(D) the date on which the factual predicate of the claim or claims presented could have been discovered through the exercise of due diligence.
(2) The time during which a properly filed application for State post-conviction or other collateral review with respect to the pertinent judgment or claim is pending shall not be counted toward any period of limitation under this subsection.

28 U.S.C. § 2244(d).

Question 16 on the habeas corpus form asked Dickens to explain why the petition was timely. In response he wrote, "There is a total of five issues presented in this filing. The Indiana Supreme Court has been afforded the opportunity to rule on the issues. This Petition is timely because it meets all State and Federal statutes concerning this type of Petition." DE 1 at 5. Dickens does not mention (and nothing in this petition indicates) that state action prevented him from filing this habeas corpus petition sooner or that the petition is based on a newly recognized Constitutional right. Therefore §§ 2244(d)(1)(B) and (C) are not applicable to this case.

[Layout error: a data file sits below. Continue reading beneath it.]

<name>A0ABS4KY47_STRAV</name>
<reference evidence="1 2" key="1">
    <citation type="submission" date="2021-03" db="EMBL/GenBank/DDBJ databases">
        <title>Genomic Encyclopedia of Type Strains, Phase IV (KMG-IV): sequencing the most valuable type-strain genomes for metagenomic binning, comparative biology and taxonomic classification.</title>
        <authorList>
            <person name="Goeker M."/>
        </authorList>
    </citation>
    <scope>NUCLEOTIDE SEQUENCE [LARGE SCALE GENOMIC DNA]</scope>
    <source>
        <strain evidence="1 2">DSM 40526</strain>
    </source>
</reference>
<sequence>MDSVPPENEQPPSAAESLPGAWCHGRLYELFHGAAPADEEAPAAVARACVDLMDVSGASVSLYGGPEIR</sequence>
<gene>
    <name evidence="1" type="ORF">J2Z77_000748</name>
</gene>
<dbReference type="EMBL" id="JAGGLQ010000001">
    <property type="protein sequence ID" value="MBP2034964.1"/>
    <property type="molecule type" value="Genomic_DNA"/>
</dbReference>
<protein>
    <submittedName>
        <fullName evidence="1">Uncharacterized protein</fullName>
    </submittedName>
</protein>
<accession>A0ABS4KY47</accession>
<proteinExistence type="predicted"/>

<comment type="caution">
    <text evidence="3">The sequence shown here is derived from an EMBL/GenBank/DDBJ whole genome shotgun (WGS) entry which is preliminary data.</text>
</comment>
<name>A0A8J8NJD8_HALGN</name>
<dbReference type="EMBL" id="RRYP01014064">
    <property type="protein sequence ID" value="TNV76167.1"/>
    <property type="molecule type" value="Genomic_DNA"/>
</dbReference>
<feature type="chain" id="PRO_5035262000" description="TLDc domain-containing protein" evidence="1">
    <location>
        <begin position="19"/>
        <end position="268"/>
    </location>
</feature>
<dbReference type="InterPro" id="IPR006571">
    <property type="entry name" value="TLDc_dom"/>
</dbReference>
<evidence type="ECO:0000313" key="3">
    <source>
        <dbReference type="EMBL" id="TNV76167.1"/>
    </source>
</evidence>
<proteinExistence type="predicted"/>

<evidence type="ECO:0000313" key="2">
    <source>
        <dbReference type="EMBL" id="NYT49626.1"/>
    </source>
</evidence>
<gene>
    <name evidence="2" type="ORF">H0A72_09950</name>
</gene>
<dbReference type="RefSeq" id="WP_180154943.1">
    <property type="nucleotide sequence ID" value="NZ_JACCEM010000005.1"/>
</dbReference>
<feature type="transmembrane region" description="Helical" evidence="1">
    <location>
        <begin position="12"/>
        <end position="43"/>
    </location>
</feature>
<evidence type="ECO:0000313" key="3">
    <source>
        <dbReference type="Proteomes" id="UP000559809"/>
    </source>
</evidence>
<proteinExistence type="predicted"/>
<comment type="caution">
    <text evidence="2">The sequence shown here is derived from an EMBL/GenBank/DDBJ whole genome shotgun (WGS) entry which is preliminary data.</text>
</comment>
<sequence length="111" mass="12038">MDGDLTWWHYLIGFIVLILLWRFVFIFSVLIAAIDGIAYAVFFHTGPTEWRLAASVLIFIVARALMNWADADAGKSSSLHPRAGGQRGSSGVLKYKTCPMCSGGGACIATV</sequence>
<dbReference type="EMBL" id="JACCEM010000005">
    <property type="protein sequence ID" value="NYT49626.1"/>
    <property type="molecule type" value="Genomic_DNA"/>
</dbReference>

In Ground 3, Dickens argues that, "The Court of Appeals erred in affirming the post-conviction court's legally flawed analysis of Dickens' newly discovered evidence claim." DE 1 at 9. The newly discovered evidence that Dickens claims to have found is "a report issued by the National Research Counsel ("NRC"), which was completed in 2004, establish[ing] that the previously accepted and relied upon comparative bullet lead analysis ("CBLA") conducted by the FBI was unreliable." Dickens v. State, 997 N.E.2d 56, 60 (Ind.Ct.App. 2013). Dickens argues that in light of the NRC report, "the testimony of the FBI employee and a related witness would not be admissible under current scientific understanding...." DE 1 at 9. However, the NRC report is not the "factual predicate" of a claim as required by 28 U.S.C. § 2244(d)(1)(D) because "a factual predicate must consist of facts. Conclusions drawn from preexisting facts, even if the conclusions are themselves new, are not factual predicates for a claim." Rivas v. Fischer, 687 F.3d 514, 535 (2d Cir. 2012). Here, the facts supporting his claim are the bullets on which the comparative lead analysis was performed. They were available even before his trial and were not newly discovered. The NRC report is not a fact. Rather it is a study explaining how to interpret facts like those that were presented during Dickens' trial. At best this is corroborating evidence. However, "[s]ection 2244(d)(1)(D) does not restart the time when corroborating evidence becomes available; if it did, then the statute of limitations would fail in its purpose to bring finality to criminal judgments, for any prisoner could reopen the judgment by locating any additional fact." Escamilla v. Jungwirth, 426 F.3d 868, 871 (7th Cir. 2005). Therefore 2244(d)(1)(D) is not applicable to this case.